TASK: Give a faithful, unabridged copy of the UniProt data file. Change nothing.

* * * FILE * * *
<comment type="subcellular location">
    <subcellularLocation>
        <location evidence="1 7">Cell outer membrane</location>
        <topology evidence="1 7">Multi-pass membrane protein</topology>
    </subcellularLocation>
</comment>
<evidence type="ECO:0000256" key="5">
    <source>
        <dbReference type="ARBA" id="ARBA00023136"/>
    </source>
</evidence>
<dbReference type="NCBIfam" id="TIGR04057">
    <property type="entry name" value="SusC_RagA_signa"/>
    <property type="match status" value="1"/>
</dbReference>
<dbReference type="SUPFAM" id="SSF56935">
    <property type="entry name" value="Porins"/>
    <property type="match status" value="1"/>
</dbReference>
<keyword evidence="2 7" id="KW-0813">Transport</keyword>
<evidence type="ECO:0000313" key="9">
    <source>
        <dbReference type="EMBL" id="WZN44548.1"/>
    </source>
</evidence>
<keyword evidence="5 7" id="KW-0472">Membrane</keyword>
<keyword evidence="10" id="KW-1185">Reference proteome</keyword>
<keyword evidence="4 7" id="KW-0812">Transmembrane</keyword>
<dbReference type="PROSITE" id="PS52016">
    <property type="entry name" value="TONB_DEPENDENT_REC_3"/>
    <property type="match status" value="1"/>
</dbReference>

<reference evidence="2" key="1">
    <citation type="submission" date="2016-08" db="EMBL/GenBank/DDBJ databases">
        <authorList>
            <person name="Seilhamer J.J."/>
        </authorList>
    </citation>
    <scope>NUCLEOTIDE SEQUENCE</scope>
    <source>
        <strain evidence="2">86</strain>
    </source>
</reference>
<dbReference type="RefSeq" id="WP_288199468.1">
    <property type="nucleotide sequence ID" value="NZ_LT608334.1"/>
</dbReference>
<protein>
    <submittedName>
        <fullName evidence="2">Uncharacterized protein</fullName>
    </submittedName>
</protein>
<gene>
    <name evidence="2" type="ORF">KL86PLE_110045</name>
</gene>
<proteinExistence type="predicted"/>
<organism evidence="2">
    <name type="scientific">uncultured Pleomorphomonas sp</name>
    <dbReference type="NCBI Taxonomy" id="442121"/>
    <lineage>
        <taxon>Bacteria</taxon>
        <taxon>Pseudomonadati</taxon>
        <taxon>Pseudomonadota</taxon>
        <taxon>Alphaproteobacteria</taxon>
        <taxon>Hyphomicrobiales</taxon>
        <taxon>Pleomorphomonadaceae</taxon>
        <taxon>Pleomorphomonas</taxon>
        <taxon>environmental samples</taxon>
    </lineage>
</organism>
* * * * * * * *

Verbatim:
<comment type="subcellular location">
    <subcellularLocation>
        <location evidence="1 7">Cell outer membrane</location>
        <topology evidence="1 7">Multi-pass membrane protein</topology>
    </subcellularLocation>
</comment>
<evidence type="ECO:0000256" key="5">
    <source>
        <dbReference type="ARBA" id="ARBA00023136"/>
    </source>
</evidence>
<dbReference type="NCBIfam" id="TIGR04057">
    <property type="entry name" value="SusC_RagA_signa"/>
    <property type="match status" value="1"/>
</dbReference>
<dbReference type="SUPFAM" id="SSF56935">
    <property type="entry name" value="Porins"/>
    <property type="match status" value="1"/>
</dbReference>
<keyword evidence="2 7" id="KW-0813">Transport</keyword>
<evidence type="ECO:0000313" key="9">
    <source>
        <dbReference type="EMBL" id="WZN44548.1"/>
    </source>
</evidence>
<keyword evidence="5 7" id="KW-0472">Membrane</keyword>
<keyword evidence="10" id="KW-1185">Reference proteome</keyword>
<keyword evidence="4 7" id="KW-0812">Transmembrane</keyword>
<dbReference type="PROSITE" id="PS52016">
    <property type="entry name" value="TONB_DEPENDENT_REC_3"/>
    <property type="match status" value="1"/>
</dbReference>

<reference evidence="2" key="1">
    <citation type="submission" date="2016-08" db="EMBL/GenBank/DDBJ databases">
        <authorList>
            <person name="Seilhamer J.J."/>
        </authorList>
    </citation>
    <scope>NUCLEOTIDE SEQUENCE</scope>
    <source>
        <strain evidence="2">86</strain>
    </source>
</reference>
<dbReference type="RefSeq" id="WP_288199468.1">
    <property type="nucleotide sequence ID" value="NZ_LT608334.1"/>
</dbReference>
<protein>
    <submittedName>
        <fullName evidence="2">Uncharacterized protein</fullName>
    </submittedName>
</protein>
<gene>
    <name evidence="2" type="ORF">KL86PLE_110045</name>
</gene>
<proteinExistence type="predicted"/>
<organism evidence="2">
    <name type="scientific">uncultured Pleomorphomonas sp</name>
    <dbReference type="NCBI Taxonomy" id="442121"/>
    <lineage>
        <taxon>Bacteria</taxon>
        <taxon>Pseudomonadati</taxon>
        <taxon>Pseudomonadota</taxon>
        <taxon>Alphaproteobacteria</taxon>
        <taxon>Hyphomicrobiales</taxon>
        <taxon>Pleomorphomonadaceae</taxon>
        <taxon>Pleomorphomonas</taxon>
        <taxon>environmental samples</taxon>
    </lineage>
</organism>